In 1939, Ben Nicholson and Barbara Hepworth were invited by Adrian Stokes to move to the then remote fishing village and artist's colony of St. Ives in Cornwall, where Nicholson would remain until 1958. The beautifully rugged landscape had an immediate impact on Nicholson's art and he often made trips in and around the area of St. Ives, sketching motifs from his favorite locations like Lelant, Mount's Bay and Zennor located southwest of St. Ives.
1956, January (Zennor Head) displays the growing complexity of Nicholson's paintings of the 1950s. Because of its horizontal orientation, the imagery of his still-lifes would often resemble paranoramic vistas of landscape, no doubt inspired by his surroundings. Shades of brown, ochre, and light blue evoke the autumnal mood of a natural setting.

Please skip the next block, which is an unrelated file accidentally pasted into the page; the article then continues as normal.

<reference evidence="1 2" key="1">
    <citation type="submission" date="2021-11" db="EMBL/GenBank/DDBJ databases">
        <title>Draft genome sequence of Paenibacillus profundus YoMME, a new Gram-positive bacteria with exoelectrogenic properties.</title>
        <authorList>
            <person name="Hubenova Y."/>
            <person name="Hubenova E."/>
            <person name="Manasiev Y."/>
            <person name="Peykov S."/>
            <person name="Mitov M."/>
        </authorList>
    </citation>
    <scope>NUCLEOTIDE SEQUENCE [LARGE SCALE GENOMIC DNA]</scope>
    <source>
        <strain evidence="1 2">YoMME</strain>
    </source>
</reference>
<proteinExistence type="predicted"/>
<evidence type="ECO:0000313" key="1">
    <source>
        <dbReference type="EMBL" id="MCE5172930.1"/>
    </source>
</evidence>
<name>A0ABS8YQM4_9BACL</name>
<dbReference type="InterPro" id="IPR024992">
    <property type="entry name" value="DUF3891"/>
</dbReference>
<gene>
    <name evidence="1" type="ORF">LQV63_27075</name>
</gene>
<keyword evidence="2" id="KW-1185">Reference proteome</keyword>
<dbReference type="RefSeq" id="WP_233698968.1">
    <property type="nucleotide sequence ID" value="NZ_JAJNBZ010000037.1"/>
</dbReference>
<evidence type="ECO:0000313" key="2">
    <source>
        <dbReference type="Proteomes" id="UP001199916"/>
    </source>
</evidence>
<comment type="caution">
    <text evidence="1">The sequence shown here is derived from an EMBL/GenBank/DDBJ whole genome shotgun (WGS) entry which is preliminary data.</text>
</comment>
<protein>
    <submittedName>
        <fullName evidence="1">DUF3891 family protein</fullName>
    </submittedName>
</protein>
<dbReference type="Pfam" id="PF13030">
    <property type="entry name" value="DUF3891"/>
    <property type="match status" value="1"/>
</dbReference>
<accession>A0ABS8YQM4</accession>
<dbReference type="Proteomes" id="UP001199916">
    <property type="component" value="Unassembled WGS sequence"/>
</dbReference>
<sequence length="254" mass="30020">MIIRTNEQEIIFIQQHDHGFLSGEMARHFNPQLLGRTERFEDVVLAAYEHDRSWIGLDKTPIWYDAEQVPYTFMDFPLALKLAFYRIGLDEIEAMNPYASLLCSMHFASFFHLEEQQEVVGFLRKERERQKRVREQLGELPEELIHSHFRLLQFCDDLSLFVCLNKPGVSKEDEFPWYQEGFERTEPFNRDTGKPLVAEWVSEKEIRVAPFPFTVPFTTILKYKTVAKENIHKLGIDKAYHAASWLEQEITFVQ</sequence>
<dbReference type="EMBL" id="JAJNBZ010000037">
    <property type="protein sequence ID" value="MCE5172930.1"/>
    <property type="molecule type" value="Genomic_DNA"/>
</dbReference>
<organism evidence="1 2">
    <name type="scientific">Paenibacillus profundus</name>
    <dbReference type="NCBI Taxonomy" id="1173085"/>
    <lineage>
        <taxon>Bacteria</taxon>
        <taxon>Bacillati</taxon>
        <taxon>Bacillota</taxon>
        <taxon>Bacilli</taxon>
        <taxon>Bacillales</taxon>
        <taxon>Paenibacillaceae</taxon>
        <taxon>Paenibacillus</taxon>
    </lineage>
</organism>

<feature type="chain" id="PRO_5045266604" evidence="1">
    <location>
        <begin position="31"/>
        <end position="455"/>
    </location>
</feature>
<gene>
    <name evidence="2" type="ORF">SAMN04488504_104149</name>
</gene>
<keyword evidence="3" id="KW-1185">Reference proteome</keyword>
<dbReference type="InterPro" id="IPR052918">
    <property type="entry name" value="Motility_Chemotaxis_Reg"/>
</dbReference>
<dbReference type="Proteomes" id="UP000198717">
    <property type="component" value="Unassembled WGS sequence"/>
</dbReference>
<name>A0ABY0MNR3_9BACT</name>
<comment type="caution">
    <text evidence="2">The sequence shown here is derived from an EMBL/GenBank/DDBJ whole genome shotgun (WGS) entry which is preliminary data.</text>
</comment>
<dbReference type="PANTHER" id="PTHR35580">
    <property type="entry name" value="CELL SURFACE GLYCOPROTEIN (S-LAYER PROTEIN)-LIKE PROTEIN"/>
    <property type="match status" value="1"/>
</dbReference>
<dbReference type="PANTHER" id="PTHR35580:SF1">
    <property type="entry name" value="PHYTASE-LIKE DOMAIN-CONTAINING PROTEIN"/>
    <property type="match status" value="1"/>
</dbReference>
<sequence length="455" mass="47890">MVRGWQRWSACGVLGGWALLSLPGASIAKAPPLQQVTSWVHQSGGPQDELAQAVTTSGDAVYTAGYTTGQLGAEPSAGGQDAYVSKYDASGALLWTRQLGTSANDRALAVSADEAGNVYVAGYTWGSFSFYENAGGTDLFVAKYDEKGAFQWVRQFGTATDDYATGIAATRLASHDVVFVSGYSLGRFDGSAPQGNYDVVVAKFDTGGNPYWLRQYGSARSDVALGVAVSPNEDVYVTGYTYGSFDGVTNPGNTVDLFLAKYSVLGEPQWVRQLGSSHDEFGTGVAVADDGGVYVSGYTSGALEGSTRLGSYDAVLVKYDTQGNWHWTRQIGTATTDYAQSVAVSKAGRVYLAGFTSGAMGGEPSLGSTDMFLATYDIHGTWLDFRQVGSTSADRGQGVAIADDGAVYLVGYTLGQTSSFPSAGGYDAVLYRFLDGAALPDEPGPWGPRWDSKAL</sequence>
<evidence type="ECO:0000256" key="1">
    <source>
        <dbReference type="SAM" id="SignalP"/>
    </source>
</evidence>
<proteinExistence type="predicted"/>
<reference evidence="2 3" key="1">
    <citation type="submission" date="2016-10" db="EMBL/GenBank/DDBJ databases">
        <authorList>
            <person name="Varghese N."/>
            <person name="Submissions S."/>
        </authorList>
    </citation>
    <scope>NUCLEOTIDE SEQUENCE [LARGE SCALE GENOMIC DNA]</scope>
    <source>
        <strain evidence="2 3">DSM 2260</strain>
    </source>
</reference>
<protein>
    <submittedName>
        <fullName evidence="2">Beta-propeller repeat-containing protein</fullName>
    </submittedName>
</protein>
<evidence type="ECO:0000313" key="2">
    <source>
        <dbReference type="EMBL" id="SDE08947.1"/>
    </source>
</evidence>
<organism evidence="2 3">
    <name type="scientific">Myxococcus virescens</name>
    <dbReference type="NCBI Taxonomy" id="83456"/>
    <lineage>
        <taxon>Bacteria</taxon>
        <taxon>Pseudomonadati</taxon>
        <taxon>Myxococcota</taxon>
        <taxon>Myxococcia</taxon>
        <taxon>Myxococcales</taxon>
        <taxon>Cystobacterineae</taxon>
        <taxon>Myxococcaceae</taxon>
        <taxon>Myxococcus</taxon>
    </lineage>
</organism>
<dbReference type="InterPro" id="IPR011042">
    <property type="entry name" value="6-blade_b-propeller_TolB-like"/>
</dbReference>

His still-lifes of the 1950s reflect Nicholson's integration of the tangible world in the abstract realm. "Reviewing the range of Nicholson's still-lifes of the fifties...they preserve a basically Cubist viewpoint, particularly in emphasis on planar structure, multiple perspectives, and the intergration of form and space: for comparative purposes the lucid geometrics of Juan Gris and the lyrical variations of Synthetic Cubism introduced by Braque are highly relevant. Better than any other Englishman of his generation, Nicholson understood that Cubism was not simply a matter of applying stylisations to nature but a whole new way of pictorial construction..."(S.A. Nash, Ben Nicholson, Fifty Years of His Art, New York, 1978, pp. 28-29, 33-34).